Spearfishing an exciting way to enjoy ocean’s bounty

Parviz Boostani, owner of Red Triangle Spearfishing began freediving with his dad when he was just a kid. The Petaluma native loves freediving and spearfishing and encourages others to experience the fun and bounty waiting just off the local coast.

Boostani’s dad taught him the basics of freediving and hunting abalone, often out at Sea Ranch. Within a few years he’d become an adept diver and became entrenched in the local freedive community. He took a freediving class, honing his freediving skills even more.

When he got the opportunity to go spearfishing, he took to it quickly and began signing up for spearfishing competitions. In 2015, he met Matt Lopez who had just opened a new shop, Red Triangle Spearfishing, and Lopez sponsored Boostani.

“What drew me to spearfishing is my love for the ocean, the possibilities of adventure, and the thrill of the hunt,” Boostani said. “I also love providing high-quality, fresh seafood to my friends and family.”

The Casa Grande graduate said that constant training and spearfishing brought him to where he is today. He and Lopez became great friends and soon after Boostani became a partner in the shop. Last year Boostani became the sole owner of Red Triangle Spearfishing.

Divers don’t use oxygen tanks when freediving. “To be very simple, you are holding your breath the whole time while diving,” Boostani said. “The goal is to try and lower your heart rate and move as efficiently as possible so that you burn the least amount of oxygen which allows you to achieve longer and deeper dives.”

Boostani said this is something that training and technique can help with. He encourages others to learn and practice freediving to master the sport.

“The type of spear we generally hunt with is a regular band gun that is powered by two or more big rubber bands,” Boostani said. “Some guns are shorter which we use locally for the reefs and holes because we are basically shooting our spears into rocks.”

He explained that there are also longer spearguns for open water where you can hunt bigger, pelagic fish like Tuna, Wahoo, Yellowtail etc. He suggested these for spearfishing in Southern California, Mexico, Hawaii, and Florida.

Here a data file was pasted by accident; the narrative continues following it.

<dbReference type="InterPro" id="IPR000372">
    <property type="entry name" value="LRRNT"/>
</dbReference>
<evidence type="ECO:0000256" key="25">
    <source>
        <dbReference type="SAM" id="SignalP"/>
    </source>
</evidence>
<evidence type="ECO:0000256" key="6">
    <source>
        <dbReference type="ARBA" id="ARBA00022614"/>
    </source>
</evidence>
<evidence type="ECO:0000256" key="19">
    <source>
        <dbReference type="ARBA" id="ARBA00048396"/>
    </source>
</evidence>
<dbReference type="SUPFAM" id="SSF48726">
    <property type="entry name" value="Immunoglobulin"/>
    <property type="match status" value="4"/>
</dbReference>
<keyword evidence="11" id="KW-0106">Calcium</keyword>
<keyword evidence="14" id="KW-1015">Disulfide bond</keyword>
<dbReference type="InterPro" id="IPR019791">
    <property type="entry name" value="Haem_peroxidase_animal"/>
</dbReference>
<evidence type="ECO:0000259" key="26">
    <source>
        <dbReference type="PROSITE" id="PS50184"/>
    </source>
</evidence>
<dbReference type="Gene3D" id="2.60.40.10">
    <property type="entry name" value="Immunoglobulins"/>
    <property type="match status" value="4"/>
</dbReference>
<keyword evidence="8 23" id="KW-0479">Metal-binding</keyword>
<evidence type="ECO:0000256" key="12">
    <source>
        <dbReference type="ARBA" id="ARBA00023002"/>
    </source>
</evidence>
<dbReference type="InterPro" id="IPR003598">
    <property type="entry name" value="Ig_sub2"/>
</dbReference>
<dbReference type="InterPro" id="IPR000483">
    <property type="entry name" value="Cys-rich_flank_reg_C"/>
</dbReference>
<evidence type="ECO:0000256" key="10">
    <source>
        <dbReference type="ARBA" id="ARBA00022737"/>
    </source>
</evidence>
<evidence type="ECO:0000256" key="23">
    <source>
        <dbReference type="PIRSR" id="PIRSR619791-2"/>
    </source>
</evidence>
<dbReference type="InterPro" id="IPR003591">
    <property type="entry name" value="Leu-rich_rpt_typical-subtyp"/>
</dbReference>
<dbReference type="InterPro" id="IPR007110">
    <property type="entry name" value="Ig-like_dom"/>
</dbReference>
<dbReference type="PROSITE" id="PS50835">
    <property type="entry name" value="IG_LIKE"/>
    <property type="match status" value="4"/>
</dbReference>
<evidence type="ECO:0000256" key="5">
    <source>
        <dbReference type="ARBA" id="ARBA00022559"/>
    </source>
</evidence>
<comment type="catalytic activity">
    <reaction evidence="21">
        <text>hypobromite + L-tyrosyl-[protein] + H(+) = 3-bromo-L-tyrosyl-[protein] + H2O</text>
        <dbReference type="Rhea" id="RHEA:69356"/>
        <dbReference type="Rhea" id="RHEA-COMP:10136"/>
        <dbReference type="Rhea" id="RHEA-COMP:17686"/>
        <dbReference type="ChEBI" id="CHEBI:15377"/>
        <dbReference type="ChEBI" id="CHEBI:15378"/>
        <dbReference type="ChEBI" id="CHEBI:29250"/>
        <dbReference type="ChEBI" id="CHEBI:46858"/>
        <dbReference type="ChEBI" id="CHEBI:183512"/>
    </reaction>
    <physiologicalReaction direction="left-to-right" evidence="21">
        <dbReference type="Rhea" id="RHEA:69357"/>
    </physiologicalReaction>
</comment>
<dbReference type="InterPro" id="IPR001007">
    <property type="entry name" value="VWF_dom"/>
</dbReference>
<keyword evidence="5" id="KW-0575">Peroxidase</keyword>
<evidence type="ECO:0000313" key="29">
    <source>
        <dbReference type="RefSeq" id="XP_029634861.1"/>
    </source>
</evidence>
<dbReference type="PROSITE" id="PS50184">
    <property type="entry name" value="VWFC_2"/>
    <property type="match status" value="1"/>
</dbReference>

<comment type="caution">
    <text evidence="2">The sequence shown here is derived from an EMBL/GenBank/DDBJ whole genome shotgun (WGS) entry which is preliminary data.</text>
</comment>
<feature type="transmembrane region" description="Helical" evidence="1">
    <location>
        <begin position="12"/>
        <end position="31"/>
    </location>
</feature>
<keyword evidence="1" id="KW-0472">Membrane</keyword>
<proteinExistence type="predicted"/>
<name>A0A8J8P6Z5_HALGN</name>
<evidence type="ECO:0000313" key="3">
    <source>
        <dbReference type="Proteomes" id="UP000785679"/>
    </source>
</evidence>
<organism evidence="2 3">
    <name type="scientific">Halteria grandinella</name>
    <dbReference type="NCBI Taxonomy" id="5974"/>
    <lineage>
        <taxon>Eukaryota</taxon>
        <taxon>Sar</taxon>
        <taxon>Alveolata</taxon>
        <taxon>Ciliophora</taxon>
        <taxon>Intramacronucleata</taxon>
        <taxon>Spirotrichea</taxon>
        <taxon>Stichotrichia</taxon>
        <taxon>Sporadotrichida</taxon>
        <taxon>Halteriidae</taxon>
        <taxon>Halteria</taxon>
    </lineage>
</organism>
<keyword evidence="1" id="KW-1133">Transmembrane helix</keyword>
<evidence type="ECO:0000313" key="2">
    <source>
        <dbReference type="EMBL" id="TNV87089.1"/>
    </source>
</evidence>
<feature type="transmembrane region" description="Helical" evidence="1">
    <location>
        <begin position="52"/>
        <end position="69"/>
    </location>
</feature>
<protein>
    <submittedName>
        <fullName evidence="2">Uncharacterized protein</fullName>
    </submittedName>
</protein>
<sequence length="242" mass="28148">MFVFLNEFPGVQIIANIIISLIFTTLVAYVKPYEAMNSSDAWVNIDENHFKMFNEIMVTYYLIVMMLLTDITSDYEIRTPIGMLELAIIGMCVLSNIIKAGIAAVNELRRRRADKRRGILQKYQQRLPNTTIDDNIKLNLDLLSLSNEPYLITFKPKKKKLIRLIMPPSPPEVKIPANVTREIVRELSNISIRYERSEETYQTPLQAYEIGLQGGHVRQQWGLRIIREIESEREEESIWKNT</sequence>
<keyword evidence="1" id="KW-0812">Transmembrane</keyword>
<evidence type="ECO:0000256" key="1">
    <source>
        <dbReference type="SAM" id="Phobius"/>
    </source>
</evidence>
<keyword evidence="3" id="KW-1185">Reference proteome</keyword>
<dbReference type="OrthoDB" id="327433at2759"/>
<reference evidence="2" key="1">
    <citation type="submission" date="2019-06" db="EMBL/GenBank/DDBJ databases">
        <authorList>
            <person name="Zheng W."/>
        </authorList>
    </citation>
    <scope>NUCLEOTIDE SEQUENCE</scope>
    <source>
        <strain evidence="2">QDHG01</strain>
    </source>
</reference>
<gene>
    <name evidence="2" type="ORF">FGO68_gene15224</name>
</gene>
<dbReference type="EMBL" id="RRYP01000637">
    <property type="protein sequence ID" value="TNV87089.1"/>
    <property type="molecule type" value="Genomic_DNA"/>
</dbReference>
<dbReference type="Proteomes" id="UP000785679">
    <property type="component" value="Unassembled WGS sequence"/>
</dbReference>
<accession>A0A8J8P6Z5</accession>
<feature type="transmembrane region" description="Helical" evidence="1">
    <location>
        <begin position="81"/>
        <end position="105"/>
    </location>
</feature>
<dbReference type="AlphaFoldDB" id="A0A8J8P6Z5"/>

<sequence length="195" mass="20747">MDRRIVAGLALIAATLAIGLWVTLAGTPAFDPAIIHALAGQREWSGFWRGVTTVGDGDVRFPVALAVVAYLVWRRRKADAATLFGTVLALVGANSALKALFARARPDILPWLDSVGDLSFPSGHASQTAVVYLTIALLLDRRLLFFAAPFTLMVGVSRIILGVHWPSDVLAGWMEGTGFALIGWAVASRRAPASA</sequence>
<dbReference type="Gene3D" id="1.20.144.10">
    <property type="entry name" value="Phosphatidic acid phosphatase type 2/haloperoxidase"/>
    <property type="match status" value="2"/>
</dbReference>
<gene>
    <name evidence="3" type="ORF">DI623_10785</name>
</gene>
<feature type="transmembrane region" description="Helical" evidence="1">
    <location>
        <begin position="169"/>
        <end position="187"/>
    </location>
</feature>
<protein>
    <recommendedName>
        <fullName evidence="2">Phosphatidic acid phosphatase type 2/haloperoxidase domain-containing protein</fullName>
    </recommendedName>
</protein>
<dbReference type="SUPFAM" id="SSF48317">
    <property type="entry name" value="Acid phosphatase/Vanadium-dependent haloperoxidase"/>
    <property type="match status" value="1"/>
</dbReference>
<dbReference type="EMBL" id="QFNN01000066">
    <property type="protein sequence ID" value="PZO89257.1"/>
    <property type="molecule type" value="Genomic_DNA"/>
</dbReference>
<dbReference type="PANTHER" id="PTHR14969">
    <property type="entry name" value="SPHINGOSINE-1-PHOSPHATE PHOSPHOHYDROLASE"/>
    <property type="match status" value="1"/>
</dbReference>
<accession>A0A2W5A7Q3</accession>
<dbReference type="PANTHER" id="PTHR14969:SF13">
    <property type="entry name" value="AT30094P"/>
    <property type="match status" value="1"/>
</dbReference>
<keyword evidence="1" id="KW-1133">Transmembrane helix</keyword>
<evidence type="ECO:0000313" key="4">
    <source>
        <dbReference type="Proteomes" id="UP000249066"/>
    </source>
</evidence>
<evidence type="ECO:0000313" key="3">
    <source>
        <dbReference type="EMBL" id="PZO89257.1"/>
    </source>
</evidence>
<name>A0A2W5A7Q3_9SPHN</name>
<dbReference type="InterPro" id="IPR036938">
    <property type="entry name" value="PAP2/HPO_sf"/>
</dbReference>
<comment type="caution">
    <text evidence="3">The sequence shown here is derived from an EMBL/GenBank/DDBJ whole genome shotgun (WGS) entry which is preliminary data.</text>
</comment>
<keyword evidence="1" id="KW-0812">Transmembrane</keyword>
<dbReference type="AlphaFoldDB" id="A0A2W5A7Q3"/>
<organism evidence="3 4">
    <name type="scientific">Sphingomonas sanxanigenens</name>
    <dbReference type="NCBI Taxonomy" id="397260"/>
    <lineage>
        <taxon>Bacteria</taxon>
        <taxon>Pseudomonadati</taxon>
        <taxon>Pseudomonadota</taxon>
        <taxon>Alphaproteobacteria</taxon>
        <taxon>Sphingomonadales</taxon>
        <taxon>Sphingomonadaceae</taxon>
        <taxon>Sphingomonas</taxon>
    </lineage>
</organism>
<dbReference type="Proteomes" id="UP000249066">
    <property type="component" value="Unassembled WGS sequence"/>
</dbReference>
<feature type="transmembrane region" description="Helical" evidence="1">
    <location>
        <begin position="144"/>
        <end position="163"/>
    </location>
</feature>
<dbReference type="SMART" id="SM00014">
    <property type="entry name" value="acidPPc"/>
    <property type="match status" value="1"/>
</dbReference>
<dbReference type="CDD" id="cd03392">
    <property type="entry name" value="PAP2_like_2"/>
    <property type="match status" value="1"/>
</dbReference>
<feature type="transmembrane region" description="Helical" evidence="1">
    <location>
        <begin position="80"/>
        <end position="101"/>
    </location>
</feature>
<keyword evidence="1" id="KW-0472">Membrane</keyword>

The local coast can also present challenges to the novice. Boostani stressed that it’s important to know what you’re doing and to take the necessary precautions.

“Our stretch of coast has great whites which is why I wear a shark-deterrent device called a Shark Shield,” Boostani said.

Visibility in the water is better in some areas than others. Boostani said that on an average day, you can expect around 10-15 feet of visibility. “However, on the best days, I’ve also experienced about 40-50 feet of visibility,” he said.

Although you cannot spearfish in the Petaluma River, you can practice freediving there. Boostani cautions divers that the river has very strong currents and poor visibility.

It’s a good idea to consider a freedive course if you’re new to the sport. Courses help beginners learn how to dive safely and understand the things that happen to your body when you dive. Boostani said classes can help people understand the risk of freediving and how to improve their freediving techniques.

Red Triangle doesn’t offer courses now but Boostani hopes to offer a freediving course very soon. Meanwhile, they’re happy to answer any questions and give out as much advice as possible to people who are interested.

“After COVID, we also hope to start a beginner spearfishing course at the shop to help others learn the basics of spearfishing and rigging equipment,” he said.

Before the pandemic hit, the shop was open five days a week. “We are now only open on Friday and Saturday from 10 a.m. to 6 p.m,” Boostani said. “On those days, you will find either me or Ariel Merhav, who has been helping at the shop since the beginning of the summer.”

Business has come in waves. “We’ve had a couple of slow months but because of our growing customer base and loyal customers, we have been able to remain steady and keep our doors open,” Boostani said.

Boostani wants divers to be safe during the pandemic. He encourages divers to enter the water from the shore while practicing social distancing.

The pandemic has changed quite a bit about the way I do things, as it has for everyone,” Boostani said. “However, as we adapt and continue to try to figure things out, I do my best to get out spearfishing as much as possible for great exercise and some hydrotherapy.”

He enjoys spending time cooking up his delicious Sonoma Coast catch. “I have many different recipes that I love but something that you can never go wrong with is fish tacos,” he said. “I go back and forth between my beer batter fish taco recipe and grilled fish tacos.”

Much like the rest of Sonoma County, the ocean off our coast is filled with bounty. Boostani said, “If you find the right spots, you can find a bounty of fresh, high-grade food from scallops to octopus, dungeness crab, sea urchin, and more.”

It’s one more thing the pandemic can’t take away, freediving and our ocean bounty. For more information on future courses at Red Triangle Spearfishing, go to

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